But while the salaries of NFL coaches remain secret, the salaries of NFL players are highly publicized. Because of the league’s salary cap structure, any halfway knowledgeable fan knows which players have big salaries and which don’t; which players are untradeable and which QBs are on their rookie contracts. In college, of course, players are not allowed to receive salaries. As of 2021, college athletes are allowed to receive money to appear in ads and endorse products—widely referred to as “name, image, and likeness,” or NIL, deals—but the schools can’t pay the players directly. NFL coaches make far less than star QBs, which makes sense—we’ve seen Aaron Rodgers win a Super Bowl when coached by Mike McCarthy. In college, coaches are the most valuable people in the program because they’re the ones responsible for recruiting star players.
This brings us back to Jimbo Fisher. This offseason, Jimbo went out and got Texas A&M a recruiting class ranked as the best in college football history—a record-setting eight five-star recruits according to the 247 Sports composite ranking, including two players ranked no. 1 at their position. Recruiting rankings go back only about 20 years, but they’re pretty accurate: Seven of the 10 best recruiting classes on record have gone on to win or play for a national championship, and A&M’s was better. This irked Saban, whose Alabama class ranked second. “A&M bought every player,” he alleged, claiming that incoming recruits’ NIL deals are just flimsy workarounds to give them de facto salaries. Fisher was irate, insisting his program had followed NCAA rules and state laws. “It’s despicable that someone can say something about someone, and more importantly 17-year-old kids, taking shots at 17-year-old kids and their families,” Fisher said. “Go dig into his past. You can find out anything you want to find out or what he does or how he does it.”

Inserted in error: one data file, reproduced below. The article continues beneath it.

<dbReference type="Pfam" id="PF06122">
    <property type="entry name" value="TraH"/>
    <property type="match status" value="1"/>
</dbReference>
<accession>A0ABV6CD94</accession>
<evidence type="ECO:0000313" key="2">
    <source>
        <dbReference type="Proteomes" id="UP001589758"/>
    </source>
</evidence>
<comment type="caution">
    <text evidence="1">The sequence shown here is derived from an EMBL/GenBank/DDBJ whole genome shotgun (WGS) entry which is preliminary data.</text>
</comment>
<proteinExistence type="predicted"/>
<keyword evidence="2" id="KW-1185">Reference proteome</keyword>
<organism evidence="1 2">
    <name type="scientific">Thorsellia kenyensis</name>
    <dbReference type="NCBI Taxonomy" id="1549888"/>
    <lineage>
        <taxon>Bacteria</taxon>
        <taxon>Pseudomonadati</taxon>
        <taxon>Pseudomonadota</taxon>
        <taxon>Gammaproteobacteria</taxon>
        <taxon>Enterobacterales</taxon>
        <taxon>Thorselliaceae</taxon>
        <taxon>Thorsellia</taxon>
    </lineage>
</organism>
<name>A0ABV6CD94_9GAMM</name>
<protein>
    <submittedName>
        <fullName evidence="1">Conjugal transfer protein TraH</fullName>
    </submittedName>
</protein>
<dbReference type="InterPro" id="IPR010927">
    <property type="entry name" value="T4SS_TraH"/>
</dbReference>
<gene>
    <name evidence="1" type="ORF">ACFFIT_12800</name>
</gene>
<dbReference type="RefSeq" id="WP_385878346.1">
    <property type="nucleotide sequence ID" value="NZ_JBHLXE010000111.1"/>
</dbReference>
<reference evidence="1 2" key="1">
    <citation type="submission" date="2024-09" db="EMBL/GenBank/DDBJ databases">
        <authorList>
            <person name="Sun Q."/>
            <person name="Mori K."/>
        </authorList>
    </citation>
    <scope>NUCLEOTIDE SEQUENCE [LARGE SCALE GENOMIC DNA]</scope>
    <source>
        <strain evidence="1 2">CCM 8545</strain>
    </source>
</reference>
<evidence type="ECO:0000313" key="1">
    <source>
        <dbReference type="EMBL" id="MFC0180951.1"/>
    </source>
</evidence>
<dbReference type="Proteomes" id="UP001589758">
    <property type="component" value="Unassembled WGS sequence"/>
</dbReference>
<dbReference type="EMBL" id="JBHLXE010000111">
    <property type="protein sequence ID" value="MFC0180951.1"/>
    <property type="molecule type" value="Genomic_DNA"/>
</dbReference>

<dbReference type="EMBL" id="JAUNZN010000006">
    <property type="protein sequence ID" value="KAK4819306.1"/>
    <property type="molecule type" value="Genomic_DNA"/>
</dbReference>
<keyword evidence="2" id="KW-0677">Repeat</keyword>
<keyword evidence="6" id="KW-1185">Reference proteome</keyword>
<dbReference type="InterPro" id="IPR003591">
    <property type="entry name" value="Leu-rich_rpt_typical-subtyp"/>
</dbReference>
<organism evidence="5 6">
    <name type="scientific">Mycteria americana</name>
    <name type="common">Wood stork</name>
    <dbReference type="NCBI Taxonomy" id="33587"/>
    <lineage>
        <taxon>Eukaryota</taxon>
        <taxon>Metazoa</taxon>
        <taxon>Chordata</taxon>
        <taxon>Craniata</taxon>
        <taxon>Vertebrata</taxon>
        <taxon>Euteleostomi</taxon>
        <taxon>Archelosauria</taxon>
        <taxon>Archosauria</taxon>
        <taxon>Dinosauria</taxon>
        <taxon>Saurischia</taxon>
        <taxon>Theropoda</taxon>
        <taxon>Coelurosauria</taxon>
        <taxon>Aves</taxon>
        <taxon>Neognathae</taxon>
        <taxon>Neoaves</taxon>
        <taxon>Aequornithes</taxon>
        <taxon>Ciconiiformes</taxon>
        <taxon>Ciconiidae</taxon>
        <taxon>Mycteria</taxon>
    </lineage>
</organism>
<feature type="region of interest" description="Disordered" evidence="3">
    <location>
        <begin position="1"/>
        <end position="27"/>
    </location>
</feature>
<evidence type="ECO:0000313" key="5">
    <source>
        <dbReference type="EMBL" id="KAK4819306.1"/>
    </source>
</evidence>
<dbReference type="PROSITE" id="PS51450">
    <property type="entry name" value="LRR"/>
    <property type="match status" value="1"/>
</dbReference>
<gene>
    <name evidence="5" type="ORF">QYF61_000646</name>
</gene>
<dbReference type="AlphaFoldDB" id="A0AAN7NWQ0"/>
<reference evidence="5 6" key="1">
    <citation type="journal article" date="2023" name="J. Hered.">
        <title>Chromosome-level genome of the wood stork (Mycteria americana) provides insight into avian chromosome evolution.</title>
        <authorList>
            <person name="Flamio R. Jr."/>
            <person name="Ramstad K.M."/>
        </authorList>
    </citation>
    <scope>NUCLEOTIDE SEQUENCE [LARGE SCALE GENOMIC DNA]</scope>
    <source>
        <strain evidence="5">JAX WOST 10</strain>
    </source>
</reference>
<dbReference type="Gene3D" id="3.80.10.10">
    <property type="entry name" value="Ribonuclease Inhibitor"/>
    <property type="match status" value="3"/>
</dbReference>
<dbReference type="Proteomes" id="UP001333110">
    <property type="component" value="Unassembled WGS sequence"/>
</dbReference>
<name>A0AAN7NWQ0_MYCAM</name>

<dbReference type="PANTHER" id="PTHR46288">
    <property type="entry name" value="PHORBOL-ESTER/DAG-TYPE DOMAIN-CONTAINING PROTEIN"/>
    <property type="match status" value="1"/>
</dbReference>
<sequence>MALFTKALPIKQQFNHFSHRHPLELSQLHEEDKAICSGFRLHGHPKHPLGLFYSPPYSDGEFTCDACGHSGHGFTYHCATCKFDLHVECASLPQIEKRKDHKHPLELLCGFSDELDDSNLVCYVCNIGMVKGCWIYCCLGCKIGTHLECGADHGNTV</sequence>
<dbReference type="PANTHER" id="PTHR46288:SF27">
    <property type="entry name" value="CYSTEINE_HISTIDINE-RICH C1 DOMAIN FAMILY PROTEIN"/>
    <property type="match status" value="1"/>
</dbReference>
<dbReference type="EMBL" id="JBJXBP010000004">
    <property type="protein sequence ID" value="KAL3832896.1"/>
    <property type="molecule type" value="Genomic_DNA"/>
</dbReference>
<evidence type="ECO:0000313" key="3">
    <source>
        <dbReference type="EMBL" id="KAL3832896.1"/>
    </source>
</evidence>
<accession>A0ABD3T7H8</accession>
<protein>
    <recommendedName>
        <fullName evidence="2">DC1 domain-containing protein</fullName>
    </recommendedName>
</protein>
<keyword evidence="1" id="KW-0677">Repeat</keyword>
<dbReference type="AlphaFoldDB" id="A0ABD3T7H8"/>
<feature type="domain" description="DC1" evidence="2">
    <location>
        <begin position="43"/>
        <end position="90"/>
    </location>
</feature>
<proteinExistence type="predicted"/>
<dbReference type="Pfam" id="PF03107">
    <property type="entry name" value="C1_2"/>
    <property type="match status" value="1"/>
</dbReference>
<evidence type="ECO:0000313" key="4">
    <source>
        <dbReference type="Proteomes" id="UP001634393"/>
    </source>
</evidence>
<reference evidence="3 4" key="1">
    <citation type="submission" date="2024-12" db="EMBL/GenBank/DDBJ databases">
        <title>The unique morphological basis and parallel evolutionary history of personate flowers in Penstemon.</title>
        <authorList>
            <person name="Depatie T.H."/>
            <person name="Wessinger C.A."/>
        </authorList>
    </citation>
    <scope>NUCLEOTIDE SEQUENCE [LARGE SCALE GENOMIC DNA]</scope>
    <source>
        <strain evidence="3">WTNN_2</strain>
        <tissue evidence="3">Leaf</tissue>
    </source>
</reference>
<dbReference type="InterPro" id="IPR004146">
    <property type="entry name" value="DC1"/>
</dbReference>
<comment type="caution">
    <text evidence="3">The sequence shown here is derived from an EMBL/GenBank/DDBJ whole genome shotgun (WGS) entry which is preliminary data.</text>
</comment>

It’s a strange dichotomy. Fisher makes $9 million per year. The same boosters who pay Fisher’s massive salary also have a collective which pools donor funds and provides opportunities for players to sign NIL deals—and Fisher starts to act insulted when people act like the money that recruited him to A&M is used to recruit players to A&M. “The people who are only focused on NIL, I don’t want them,” Fisher told The Athletic in an article which reported A&M’s class has signed NIL deals worth several million dollars. Perhaps Fisher is so offended by the allegation of bought recruits because it calls his value as a coach into question. Historically, the coaches make money because they’re good at recruiting. But if recruits can be signed with the booster money … what exactly does Jimbo do again? I’ve watched A&M’s offense this year; it sure as hell isn’t “coaching.”
Under the current system, there’s a logic to these massive coaching buyouts. Money gets coaches, coaches get players; players get wins; wins can bring life to an entire university. The cost of having a losing football program is higher than the number you write on the check to make a bad coach go away—even if that number is $86 million. But the only world in which it makes sense to pay someone $86 million to not coach football is a world in which you can’t pay a player to actually play.